Play brings the world to life. When children play, they learn about themselves and the things around them. They hone their creativity and imagination. They also develop cognitive, social, language and motor skills.
Recognising the value of providing equal play opportunities for all children, the early intervention teams from SPD Ability Centre and SPD@Jurong piloted the Special Time programme with the National Library Board (NLB).
Aimed at promoting inclusion, Special Time provides an avenue for children with and without special needs to interact meaningfully through play. The first two sessions were held in May and June at the Jurong Regional Library and attended by more than 20 children and their caregivers.
Often, off-the-shelf toys come with small levers and switches that are difficult for children with physical disabilities to operate. The toys at the sessions have been modified to make them accessible to these children. By replacing the small switches with large buttons, children with physical challenges can play with greater ease.
As the children entered the play area, they were greeted by a variety of modified toys, such as a talking minion, a roaming elephant and musical instruments.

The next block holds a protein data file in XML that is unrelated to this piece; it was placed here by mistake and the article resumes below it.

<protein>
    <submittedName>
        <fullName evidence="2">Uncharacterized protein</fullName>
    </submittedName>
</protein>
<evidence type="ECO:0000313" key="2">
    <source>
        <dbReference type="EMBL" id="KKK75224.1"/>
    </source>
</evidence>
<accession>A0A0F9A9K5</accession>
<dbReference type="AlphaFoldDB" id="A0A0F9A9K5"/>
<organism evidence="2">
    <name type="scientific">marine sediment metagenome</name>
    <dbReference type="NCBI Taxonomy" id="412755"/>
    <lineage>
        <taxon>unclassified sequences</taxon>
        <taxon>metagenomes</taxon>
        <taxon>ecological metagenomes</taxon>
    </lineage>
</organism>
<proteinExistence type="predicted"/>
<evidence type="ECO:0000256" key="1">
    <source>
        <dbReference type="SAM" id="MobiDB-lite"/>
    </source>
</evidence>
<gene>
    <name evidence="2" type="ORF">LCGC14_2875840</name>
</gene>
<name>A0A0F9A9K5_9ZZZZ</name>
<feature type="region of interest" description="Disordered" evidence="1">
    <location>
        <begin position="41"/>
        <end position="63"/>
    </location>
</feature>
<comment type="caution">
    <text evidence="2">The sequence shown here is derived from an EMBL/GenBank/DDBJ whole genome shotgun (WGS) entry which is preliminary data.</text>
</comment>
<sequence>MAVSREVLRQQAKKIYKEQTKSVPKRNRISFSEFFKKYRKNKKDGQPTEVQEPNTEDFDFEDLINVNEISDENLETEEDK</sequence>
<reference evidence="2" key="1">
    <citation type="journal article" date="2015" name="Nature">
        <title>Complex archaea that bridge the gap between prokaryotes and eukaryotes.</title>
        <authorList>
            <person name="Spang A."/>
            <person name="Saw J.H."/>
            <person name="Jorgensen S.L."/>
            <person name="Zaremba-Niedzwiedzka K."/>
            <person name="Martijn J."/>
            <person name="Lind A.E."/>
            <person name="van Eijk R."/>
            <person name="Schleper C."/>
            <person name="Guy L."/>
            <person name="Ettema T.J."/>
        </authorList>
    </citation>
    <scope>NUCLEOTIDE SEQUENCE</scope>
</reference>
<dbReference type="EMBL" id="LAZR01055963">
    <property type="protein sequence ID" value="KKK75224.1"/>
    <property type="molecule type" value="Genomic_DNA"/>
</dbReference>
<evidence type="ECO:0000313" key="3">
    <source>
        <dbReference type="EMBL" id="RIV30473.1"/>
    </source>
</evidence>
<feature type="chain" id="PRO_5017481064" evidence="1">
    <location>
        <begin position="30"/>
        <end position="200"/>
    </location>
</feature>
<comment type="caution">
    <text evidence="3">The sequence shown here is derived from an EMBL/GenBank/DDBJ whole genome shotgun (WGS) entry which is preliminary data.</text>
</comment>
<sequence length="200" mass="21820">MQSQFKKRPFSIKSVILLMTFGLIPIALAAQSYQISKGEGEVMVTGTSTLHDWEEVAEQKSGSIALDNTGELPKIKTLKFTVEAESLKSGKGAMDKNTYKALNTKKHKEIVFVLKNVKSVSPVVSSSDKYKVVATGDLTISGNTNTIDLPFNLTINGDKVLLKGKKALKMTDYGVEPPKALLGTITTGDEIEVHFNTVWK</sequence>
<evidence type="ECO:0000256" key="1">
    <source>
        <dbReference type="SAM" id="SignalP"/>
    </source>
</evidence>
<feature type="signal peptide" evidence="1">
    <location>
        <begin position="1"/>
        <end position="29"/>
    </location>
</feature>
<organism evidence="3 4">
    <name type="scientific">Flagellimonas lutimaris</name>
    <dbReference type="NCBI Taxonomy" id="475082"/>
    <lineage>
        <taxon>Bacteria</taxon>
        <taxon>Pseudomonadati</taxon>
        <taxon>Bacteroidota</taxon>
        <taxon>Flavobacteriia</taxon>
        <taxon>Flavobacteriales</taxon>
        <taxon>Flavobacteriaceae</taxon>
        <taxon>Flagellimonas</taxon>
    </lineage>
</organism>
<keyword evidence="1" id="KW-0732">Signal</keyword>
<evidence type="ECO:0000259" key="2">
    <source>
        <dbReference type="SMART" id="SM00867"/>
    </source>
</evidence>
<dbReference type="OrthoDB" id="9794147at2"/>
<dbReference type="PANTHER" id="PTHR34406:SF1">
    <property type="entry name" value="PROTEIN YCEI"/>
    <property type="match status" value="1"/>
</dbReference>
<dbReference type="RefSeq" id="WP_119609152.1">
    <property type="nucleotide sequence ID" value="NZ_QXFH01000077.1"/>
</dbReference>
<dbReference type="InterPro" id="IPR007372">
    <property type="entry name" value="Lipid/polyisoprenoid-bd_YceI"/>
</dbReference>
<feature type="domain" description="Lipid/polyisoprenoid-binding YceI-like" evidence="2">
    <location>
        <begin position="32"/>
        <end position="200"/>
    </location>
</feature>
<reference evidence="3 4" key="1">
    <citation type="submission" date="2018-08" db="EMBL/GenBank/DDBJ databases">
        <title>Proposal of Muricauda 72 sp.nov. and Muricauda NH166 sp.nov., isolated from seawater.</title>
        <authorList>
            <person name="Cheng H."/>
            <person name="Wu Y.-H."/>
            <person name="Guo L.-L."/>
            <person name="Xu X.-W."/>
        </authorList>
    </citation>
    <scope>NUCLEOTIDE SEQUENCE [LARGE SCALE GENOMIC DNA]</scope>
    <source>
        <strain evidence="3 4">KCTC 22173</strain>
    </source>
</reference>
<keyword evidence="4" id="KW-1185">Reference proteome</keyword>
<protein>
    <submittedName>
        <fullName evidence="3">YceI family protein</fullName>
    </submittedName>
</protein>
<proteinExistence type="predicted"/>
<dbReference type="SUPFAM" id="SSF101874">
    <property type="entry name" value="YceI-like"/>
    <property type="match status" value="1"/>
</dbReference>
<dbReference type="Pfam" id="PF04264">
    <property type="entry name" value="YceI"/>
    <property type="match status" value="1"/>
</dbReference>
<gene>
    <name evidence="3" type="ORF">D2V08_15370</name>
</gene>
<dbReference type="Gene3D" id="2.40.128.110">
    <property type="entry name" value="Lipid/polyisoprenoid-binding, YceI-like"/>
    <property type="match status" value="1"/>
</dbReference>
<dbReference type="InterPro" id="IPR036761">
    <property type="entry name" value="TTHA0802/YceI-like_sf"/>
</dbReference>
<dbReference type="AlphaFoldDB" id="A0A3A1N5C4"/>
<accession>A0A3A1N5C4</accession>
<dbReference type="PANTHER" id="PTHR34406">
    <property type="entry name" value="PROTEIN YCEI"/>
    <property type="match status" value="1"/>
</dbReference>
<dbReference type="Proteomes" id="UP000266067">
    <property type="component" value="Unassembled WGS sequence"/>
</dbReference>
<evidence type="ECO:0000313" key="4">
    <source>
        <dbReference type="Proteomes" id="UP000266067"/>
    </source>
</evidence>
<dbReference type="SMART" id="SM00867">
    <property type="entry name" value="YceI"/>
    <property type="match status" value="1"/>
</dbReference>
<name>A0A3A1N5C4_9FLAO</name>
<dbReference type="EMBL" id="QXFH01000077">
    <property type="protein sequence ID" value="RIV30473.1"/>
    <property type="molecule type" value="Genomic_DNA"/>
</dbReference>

Besides button switches, there are other types of adaptive switches that can be used to activate a toy, catering to children with different needs. For example, a string switch that controls by pulling, a grasp switch which activates by gripping and a peg switch that triggers by pinching. The children were fascinated by how a common household item like a peg can be adapted to become a switch for a toy. They were even more intrigued when they could change and connect different types of switches to operate the toys.
While the children were engaged with the toys, our professionals explained to the parents about the purpose of this programme and the benefits of modified toys to children with special needs. Through this, parents gained a better understanding of children with special needs and the importance of inclusive play.
“I believe that this collaboration can help to make the library a more inclusive place for the community. We also aim to increase the public’s understanding of children with special needs and the resources that we can use to help our children learn. I hope that families with children with special needs will feel welcomed when learning and playing at the library,” shared senior EIPIC teacher Hasliah Hashim.
It was heartening to see children of all abilities having fun together. We look forward to having more children and families join us in the upcoming sessions.
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